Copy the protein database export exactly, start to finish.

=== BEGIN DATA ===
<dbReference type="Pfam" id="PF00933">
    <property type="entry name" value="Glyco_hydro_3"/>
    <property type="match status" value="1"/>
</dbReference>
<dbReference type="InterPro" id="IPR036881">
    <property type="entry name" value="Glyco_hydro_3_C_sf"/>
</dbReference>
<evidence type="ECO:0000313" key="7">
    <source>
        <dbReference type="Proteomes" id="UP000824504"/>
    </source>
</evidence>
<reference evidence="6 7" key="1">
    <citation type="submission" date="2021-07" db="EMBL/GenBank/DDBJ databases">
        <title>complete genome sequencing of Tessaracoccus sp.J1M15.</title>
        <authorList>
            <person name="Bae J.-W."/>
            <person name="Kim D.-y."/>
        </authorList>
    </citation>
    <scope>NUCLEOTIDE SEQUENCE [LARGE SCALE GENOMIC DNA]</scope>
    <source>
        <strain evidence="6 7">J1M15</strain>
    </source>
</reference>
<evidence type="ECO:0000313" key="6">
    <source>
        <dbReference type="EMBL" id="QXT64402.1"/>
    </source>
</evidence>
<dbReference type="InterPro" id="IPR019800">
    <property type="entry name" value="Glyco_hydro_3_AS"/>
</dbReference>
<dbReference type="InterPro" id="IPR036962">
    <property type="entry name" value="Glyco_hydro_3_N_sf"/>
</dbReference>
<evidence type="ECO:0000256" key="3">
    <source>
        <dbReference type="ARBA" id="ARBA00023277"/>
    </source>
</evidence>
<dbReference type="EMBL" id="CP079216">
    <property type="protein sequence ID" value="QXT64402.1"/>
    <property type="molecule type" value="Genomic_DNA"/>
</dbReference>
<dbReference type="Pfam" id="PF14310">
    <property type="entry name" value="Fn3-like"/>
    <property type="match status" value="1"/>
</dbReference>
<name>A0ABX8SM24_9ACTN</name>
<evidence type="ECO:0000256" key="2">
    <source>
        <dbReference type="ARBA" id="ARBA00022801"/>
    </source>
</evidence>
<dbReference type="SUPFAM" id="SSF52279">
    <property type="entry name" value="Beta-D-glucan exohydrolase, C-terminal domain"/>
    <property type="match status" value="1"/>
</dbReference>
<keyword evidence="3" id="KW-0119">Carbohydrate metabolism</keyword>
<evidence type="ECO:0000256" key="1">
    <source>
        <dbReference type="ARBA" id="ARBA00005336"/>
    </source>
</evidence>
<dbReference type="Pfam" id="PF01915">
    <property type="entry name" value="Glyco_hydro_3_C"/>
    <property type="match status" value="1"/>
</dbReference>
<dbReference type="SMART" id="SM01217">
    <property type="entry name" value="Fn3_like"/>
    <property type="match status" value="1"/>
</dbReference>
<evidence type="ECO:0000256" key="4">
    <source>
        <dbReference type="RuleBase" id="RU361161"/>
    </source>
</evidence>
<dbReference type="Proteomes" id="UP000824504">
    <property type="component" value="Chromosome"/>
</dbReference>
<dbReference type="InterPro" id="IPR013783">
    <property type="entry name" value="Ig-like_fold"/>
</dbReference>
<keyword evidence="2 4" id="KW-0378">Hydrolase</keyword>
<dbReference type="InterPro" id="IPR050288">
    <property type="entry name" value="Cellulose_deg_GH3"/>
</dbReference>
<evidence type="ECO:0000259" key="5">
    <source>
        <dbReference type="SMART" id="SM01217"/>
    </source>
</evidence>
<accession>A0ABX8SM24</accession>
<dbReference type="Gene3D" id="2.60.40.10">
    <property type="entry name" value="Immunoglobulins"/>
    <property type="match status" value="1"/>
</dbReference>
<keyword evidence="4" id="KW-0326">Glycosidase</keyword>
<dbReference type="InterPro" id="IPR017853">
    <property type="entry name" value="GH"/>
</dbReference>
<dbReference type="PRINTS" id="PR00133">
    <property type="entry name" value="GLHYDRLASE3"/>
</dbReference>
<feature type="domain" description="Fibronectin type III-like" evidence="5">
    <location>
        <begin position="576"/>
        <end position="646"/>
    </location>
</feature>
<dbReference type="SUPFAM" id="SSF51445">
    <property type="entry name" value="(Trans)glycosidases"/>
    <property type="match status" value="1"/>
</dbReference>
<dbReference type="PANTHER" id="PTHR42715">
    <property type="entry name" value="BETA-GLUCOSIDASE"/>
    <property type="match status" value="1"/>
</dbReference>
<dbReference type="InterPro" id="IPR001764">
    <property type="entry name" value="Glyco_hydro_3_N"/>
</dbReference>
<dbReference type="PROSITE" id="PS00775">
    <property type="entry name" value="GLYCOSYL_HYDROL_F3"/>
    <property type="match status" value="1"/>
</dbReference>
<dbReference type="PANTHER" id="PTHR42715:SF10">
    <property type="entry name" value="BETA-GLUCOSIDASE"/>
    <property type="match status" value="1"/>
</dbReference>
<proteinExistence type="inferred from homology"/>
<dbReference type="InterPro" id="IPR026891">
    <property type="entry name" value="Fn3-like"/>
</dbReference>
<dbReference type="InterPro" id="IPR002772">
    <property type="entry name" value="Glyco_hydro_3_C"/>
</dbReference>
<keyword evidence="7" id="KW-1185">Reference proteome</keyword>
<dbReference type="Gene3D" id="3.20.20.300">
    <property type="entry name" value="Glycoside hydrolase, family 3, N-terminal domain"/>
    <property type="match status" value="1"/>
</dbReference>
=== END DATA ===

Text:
<dbReference type="Pfam" id="PF00933">
    <property type="entry name" value="Glyco_hydro_3"/>
    <property type="match status" value="1"/>
</dbReference>
<dbReference type="InterPro" id="IPR036881">
    <property type="entry name" value="Glyco_hydro_3_C_sf"/>
</dbReference>
<evidence type="ECO:0000313" key="7">
    <source>
        <dbReference type="Proteomes" id="UP000824504"/>
    </source>
</evidence>
<reference evidence="6 7" key="1">
    <citation type="submission" date="2021-07" db="EMBL/GenBank/DDBJ databases">
        <title>complete genome sequencing of Tessaracoccus sp.J1M15.</title>
        <authorList>
            <person name="Bae J.-W."/>
            <person name="Kim D.-y."/>
        </authorList>
    </citation>
    <scope>NUCLEOTIDE SEQUENCE [LARGE SCALE GENOMIC DNA]</scope>
    <source>
        <strain evidence="6 7">J1M15</strain>
    </source>
</reference>
<evidence type="ECO:0000313" key="6">
    <source>
        <dbReference type="EMBL" id="QXT64402.1"/>
    </source>
</evidence>
<dbReference type="InterPro" id="IPR019800">
    <property type="entry name" value="Glyco_hydro_3_AS"/>
</dbReference>
<dbReference type="InterPro" id="IPR036962">
    <property type="entry name" value="Glyco_hydro_3_N_sf"/>
</dbReference>
<evidence type="ECO:0000256" key="3">
    <source>
        <dbReference type="ARBA" id="ARBA00023277"/>
    </source>
</evidence>
<dbReference type="EMBL" id="CP079216">
    <property type="protein sequence ID" value="QXT64402.1"/>
    <property type="molecule type" value="Genomic_DNA"/>
</dbReference>
<dbReference type="Pfam" id="PF14310">
    <property type="entry name" value="Fn3-like"/>
    <property type="match status" value="1"/>
</dbReference>
<name>A0ABX8SM24_9ACTN</name>
<evidence type="ECO:0000256" key="2">
    <source>
        <dbReference type="ARBA" id="ARBA00022801"/>
    </source>
</evidence>
<dbReference type="SUPFAM" id="SSF52279">
    <property type="entry name" value="Beta-D-glucan exohydrolase, C-terminal domain"/>
    <property type="match status" value="1"/>
</dbReference>
<keyword evidence="3" id="KW-0119">Carbohydrate metabolism</keyword>
<evidence type="ECO:0000256" key="1">
    <source>
        <dbReference type="ARBA" id="ARBA00005336"/>
    </source>
</evidence>
<dbReference type="Pfam" id="PF01915">
    <property type="entry name" value="Glyco_hydro_3_C"/>
    <property type="match status" value="1"/>
</dbReference>
<dbReference type="SMART" id="SM01217">
    <property type="entry name" value="Fn3_like"/>
    <property type="match status" value="1"/>
</dbReference>
<evidence type="ECO:0000256" key="4">
    <source>
        <dbReference type="RuleBase" id="RU361161"/>
    </source>
</evidence>
<dbReference type="Proteomes" id="UP000824504">
    <property type="component" value="Chromosome"/>
</dbReference>
<dbReference type="InterPro" id="IPR013783">
    <property type="entry name" value="Ig-like_fold"/>
</dbReference>
<keyword evidence="2 4" id="KW-0378">Hydrolase</keyword>
<dbReference type="InterPro" id="IPR050288">
    <property type="entry name" value="Cellulose_deg_GH3"/>
</dbReference>
<evidence type="ECO:0000259" key="5">
    <source>
        <dbReference type="SMART" id="SM01217"/>
    </source>
</evidence>
<accession>A0ABX8SM24</accession>
<dbReference type="Gene3D" id="2.60.40.10">
    <property type="entry name" value="Immunoglobulins"/>
    <property type="match status" value="1"/>
</dbReference>
<keyword evidence="4" id="KW-0326">Glycosidase</keyword>
<dbReference type="InterPro" id="IPR017853">
    <property type="entry name" value="GH"/>
</dbReference>
<dbReference type="PRINTS" id="PR00133">
    <property type="entry name" value="GLHYDRLASE3"/>
</dbReference>
<feature type="domain" description="Fibronectin type III-like" evidence="5">
    <location>
        <begin position="576"/>
        <end position="646"/>
    </location>
</feature>
<dbReference type="SUPFAM" id="SSF51445">
    <property type="entry name" value="(Trans)glycosidases"/>
    <property type="match status" value="1"/>
</dbReference>
<dbReference type="PANTHER" id="PTHR42715">
    <property type="entry name" value="BETA-GLUCOSIDASE"/>
    <property type="match status" value="1"/>
</dbReference>
<dbReference type="InterPro" id="IPR001764">
    <property type="entry name" value="Glyco_hydro_3_N"/>
</dbReference>
<dbReference type="PROSITE" id="PS00775">
    <property type="entry name" value="GLYCOSYL_HYDROL_F3"/>
    <property type="match status" value="1"/>
</dbReference>
<dbReference type="PANTHER" id="PTHR42715:SF10">
    <property type="entry name" value="BETA-GLUCOSIDASE"/>
    <property type="match status" value="1"/>
</dbReference>
<proteinExistence type="inferred from homology"/>
<dbReference type="InterPro" id="IPR026891">
    <property type="entry name" value="Fn3-like"/>
</dbReference>
<dbReference type="InterPro" id="IPR002772">
    <property type="entry name" value="Glyco_hydro_3_C"/>
</dbReference>
<keyword evidence="7" id="KW-1185">Reference proteome</keyword>
<dbReference type="Gene3D" id="3.20.20.300">
    <property type="entry name" value="Glycoside hydrolase, family 3, N-terminal domain"/>
    <property type="match status" value="1"/>
</dbReference>